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Guide to the Battles of Chancellorsville and Fredericksburg Paperback – October 1, 1996
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From the Back Cover
"I most highly recommend this important and valuable series of guidebooks."--Herman Hattaway, coauthor of How the North Won the Civil War and Why the South Lost the Civil War
"These guides bridge the gap between sound military history and battlefield touring literature. They can be enjoyed without ever leaving the easy chair or they can become indispensable companions on tramps over the scenes of the greatest engagements of the Civil War."--William C. Davis, author of Jefferson Davis: The Man and His Hour and former editor of Civil War Times Illustrated
"These guides bridge the gap between sound military history and battlefield touring literature. They can be enjoyed without ever leaving the easy chair or they can become indispensable companions on tramps over the scenes of the greatest engagements of the Civil War." --William C. Davis, author of Jefferson Davis: The Man and His Hour and former editor of Civil War Times Illustrated
"I most highly recommend this important and valuable series of guidebooks." --Herman Hattaway, coauthor of How the North Won the Civil War and Why the South Lost the Civil War
Top Customer Reviews
The series format is directions to a point on the field, orientation, a general lesson on what happened in your view, followed by first person accounts of the action. These guides are designed using the general staff training concept of a Staff Ride. This is when a class is taken to a historic location, discuss what happened and see how the terrain influences the event. Staff Rides are designed to be intensive "on the ground" training coupled with physical observation in the hopes students will gain experience for later use.
I am not saying this to frighten you away from this guide but to tell you this is not a walk about and look at the monuments type of guide. This guide will have several pages devoted to the action at this point. It may contain a critique of the local commander's actions with possible alternates.
My experience is that reading the book prior to my visit works best. This allows me more time observing the field and less time reading the book. Of the tour options, a professional guide is usually the best but most expensive choice. The park driving tour is the best choice for a quick trip through the field to get the kids passport stamp. This book is the best choice for a serious student of the battle looking for a detailed explanation.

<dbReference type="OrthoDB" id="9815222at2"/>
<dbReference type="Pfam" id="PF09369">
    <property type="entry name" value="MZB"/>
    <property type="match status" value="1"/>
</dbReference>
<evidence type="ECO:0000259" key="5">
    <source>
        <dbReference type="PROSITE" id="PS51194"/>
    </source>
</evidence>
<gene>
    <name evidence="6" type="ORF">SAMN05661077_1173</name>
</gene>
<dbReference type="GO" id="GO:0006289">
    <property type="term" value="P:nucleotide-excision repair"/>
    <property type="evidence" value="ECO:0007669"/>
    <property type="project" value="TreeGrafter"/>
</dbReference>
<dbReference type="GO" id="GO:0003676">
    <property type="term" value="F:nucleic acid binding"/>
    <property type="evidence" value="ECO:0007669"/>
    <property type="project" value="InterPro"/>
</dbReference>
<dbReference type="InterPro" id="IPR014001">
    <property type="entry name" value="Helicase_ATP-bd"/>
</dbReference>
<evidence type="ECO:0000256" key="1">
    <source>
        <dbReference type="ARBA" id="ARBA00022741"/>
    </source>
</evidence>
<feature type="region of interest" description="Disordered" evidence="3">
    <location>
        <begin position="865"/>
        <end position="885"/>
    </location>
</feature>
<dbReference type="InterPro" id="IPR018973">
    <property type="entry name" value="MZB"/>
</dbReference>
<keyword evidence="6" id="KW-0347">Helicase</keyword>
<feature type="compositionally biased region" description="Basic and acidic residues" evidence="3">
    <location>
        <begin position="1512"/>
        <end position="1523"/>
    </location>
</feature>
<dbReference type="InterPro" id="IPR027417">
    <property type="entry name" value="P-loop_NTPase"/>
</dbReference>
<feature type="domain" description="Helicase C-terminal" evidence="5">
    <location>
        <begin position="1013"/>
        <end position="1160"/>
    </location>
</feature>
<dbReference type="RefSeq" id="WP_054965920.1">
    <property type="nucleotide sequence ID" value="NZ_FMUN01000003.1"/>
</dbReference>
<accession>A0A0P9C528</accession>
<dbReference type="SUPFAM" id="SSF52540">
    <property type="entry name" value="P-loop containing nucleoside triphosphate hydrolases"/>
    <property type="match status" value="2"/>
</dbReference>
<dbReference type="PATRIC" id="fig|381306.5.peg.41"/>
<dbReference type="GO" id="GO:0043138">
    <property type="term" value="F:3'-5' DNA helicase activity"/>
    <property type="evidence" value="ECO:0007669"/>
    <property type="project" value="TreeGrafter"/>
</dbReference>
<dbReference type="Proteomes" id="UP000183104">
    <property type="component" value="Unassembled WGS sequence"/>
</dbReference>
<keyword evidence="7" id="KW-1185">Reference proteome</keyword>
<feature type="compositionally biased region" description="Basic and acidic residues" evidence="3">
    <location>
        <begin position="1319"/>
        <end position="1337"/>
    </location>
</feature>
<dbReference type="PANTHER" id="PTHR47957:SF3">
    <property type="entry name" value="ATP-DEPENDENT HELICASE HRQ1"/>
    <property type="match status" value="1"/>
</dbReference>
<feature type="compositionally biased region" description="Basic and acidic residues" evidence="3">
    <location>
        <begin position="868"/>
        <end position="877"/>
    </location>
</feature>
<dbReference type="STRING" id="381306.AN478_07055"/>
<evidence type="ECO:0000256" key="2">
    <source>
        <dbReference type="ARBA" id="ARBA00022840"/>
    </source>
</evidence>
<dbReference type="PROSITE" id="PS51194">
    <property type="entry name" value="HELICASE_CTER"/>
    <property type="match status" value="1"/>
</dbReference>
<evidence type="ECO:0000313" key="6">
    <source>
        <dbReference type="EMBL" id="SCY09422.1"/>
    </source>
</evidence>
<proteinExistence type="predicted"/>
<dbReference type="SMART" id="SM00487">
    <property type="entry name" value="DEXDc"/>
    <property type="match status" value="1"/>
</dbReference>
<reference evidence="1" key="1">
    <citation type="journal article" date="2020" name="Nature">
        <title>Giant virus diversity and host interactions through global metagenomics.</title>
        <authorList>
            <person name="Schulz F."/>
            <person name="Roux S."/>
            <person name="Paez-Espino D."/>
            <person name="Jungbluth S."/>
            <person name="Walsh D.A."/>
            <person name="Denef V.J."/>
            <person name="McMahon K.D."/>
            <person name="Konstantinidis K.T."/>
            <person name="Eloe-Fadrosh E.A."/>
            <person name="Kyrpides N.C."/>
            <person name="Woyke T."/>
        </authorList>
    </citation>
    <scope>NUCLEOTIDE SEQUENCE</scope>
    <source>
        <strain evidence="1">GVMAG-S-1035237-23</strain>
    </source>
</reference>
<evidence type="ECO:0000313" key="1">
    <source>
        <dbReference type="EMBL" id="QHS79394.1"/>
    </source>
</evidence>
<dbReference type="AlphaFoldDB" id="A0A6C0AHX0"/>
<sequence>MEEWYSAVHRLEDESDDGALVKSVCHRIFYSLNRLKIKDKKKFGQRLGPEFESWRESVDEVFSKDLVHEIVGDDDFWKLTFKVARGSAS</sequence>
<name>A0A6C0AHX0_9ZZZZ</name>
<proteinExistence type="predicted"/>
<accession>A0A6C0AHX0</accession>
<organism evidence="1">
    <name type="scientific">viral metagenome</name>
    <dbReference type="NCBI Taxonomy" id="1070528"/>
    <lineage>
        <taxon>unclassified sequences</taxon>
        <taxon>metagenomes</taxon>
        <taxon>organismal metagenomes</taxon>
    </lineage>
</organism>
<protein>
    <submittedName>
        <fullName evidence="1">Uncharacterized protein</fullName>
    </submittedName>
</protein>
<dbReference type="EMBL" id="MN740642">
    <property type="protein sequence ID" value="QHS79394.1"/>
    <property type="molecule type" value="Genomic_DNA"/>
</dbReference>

Anyhow, this is a volume in the Army War College series of guides to civil war battles. In this volume, two battles are explored--the horrific bloodletting of the Union Army at Fredericksburg and the apparently unlikely Confederate victory at Chancellorsville. The book notes that (Page x) "these battles represent a significant stage in the evolution of Civil War tactics."
One of the features of these books is a depiction of where one ought to go to get a sense of the battlefield if one visits the actual site. I visited Gettysburg, for example, earlier this year and took in the first day's action for my first time. I wish that I had had the Army War College volume with me at that time (I bought it after the fact). Another feature is the use of the Official Records to get the views/perceptions of commanders on the field of battle itself. For instance, it is fascinating to compare the responses of different officers to Hooker's failure at Chancellorsville (e.g., pages 296-297).
At Fredericksburg, take a look at Lee's evaluation of the battle after the fact (Pages 117-118).Read more ›
These books supplement case studies at the AWC in tactical and strategic thinking. Observe the battleground as a military officer would and try to put yourself in the mind of the writer. What you will be reading are the after action reports written by the officers assigned to write them, of their viewings of events on the field. Beware sometimes these reports can be self serving so take that in mind.
Reading the reports and standing on location will help to give you an incite into field situations and problems that the military officer must see, recognize and solve. One key point to remember is that of communication is not what it is today. The field of battle only existed as far as the individual officer could see. He generally knew nothing of events occuring several hundred yards away let alone a mile or so away in real time. All he knew what what was right in front of him. He never sees the big picture that today's communications can provide or seek instant clarification of orders.
With this in mind and a knowledge of the methods of Civil War fighting these books are very instructive.
Most Recent Customer Reviews
Good book and it was like new very happy with it and fast shipping.Published 9 months ago by Charles Davis
I live in Fredericksburg and it really makes it all feel more real.Published 15 months ago by Jon J. Huntington
We love these books! If you decide that you want to do one of the Battlefields and enjoy planning your own tours, these books are the best!!!Published 18 months ago by witchy-poo
Helped immensely during a recent tour of the Chancellorsville battle site. Today there is little left to actually see and this book helped fill in the blanks and even though we... Read morePublished on June 4, 2013 by Fred B. Holbert